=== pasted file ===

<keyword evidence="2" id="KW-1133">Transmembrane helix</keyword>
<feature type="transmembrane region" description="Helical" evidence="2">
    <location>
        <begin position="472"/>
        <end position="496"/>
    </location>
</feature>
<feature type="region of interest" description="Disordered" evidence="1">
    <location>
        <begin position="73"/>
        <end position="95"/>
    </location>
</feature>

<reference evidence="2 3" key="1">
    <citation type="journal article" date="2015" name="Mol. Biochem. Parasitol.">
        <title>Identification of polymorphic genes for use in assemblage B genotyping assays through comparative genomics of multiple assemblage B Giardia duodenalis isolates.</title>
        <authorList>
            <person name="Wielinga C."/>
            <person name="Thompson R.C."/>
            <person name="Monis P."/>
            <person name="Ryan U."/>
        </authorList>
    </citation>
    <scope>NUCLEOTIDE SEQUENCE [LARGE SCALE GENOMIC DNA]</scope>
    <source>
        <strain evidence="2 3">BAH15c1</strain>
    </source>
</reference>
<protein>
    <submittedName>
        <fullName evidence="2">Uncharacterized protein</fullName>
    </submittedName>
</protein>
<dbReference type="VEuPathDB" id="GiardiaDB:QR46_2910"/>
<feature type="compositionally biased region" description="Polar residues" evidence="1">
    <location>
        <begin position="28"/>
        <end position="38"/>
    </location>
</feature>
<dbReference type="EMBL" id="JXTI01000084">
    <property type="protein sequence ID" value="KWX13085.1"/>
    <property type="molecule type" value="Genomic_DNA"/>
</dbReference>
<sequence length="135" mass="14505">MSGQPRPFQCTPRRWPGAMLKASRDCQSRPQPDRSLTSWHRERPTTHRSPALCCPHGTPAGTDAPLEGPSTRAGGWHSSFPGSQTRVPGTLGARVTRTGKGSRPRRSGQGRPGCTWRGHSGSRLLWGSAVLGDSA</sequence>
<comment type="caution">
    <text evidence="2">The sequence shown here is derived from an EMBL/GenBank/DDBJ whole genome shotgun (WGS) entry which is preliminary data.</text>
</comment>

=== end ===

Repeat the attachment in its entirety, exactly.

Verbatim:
<keyword evidence="2" id="KW-1133">Transmembrane helix</keyword>
<feature type="transmembrane region" description="Helical" evidence="2">
    <location>
        <begin position="472"/>
        <end position="496"/>
    </location>
</feature>
<feature type="region of interest" description="Disordered" evidence="1">
    <location>
        <begin position="73"/>
        <end position="95"/>
    </location>
</feature>

<reference evidence="2 3" key="1">
    <citation type="journal article" date="2015" name="Mol. Biochem. Parasitol.">
        <title>Identification of polymorphic genes for use in assemblage B genotyping assays through comparative genomics of multiple assemblage B Giardia duodenalis isolates.</title>
        <authorList>
            <person name="Wielinga C."/>
            <person name="Thompson R.C."/>
            <person name="Monis P."/>
            <person name="Ryan U."/>
        </authorList>
    </citation>
    <scope>NUCLEOTIDE SEQUENCE [LARGE SCALE GENOMIC DNA]</scope>
    <source>
        <strain evidence="2 3">BAH15c1</strain>
    </source>
</reference>
<protein>
    <submittedName>
        <fullName evidence="2">Uncharacterized protein</fullName>
    </submittedName>
</protein>
<dbReference type="VEuPathDB" id="GiardiaDB:QR46_2910"/>
<feature type="compositionally biased region" description="Polar residues" evidence="1">
    <location>
        <begin position="28"/>
        <end position="38"/>
    </location>
</feature>
<dbReference type="EMBL" id="JXTI01000084">
    <property type="protein sequence ID" value="KWX13085.1"/>
    <property type="molecule type" value="Genomic_DNA"/>
</dbReference>
<sequence length="135" mass="14505">MSGQPRPFQCTPRRWPGAMLKASRDCQSRPQPDRSLTSWHRERPTTHRSPALCCPHGTPAGTDAPLEGPSTRAGGWHSSFPGSQTRVPGTLGARVTRTGKGSRPRRSGQGRPGCTWRGHSGSRLLWGSAVLGDSA</sequence>
<comment type="caution">
    <text evidence="2">The sequence shown here is derived from an EMBL/GenBank/DDBJ whole genome shotgun (WGS) entry which is preliminary data.</text>
</comment>